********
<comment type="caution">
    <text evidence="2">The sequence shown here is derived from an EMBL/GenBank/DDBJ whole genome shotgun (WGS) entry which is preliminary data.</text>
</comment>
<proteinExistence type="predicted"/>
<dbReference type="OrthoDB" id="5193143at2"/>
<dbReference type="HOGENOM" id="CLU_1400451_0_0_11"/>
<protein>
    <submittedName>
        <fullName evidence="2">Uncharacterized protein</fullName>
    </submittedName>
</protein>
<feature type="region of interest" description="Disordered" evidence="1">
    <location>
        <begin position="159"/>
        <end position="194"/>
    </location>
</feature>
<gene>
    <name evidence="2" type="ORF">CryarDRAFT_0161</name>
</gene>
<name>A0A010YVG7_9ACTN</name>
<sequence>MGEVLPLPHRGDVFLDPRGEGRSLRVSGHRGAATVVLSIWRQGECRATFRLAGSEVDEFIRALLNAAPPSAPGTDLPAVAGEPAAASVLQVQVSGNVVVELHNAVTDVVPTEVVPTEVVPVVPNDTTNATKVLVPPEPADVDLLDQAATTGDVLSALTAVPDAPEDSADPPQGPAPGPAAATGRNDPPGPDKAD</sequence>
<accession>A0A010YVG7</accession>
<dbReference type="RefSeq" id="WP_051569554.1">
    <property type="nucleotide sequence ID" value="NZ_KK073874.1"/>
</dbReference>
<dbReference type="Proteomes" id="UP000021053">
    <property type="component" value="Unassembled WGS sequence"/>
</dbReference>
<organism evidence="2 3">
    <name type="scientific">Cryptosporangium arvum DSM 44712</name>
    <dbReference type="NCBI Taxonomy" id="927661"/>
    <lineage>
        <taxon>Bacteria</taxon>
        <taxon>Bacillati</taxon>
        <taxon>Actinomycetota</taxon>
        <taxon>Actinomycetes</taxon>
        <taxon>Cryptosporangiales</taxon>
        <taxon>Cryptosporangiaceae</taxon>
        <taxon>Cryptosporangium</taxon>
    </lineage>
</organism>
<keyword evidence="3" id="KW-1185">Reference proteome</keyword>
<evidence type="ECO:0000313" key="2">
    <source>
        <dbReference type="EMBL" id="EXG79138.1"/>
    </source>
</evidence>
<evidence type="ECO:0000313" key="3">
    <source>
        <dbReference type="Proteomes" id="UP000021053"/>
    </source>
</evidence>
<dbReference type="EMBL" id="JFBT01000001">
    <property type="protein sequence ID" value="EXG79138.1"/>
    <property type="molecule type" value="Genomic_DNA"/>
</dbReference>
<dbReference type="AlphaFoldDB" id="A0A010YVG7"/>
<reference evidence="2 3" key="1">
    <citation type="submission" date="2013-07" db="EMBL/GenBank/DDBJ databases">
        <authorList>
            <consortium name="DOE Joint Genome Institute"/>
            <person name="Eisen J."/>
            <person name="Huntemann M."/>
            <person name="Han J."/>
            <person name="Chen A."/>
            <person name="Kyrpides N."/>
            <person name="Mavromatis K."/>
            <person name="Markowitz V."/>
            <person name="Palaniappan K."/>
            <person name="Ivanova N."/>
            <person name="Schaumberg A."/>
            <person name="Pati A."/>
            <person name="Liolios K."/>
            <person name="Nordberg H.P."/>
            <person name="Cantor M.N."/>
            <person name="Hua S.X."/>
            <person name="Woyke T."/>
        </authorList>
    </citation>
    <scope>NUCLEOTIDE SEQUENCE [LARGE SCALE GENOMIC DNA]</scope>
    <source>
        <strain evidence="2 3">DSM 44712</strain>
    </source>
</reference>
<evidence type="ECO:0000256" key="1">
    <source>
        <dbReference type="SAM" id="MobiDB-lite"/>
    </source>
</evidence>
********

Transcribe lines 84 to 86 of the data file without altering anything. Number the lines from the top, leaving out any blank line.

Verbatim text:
    </source>
</reference>
<evidence type="ECO:0000256" key="1">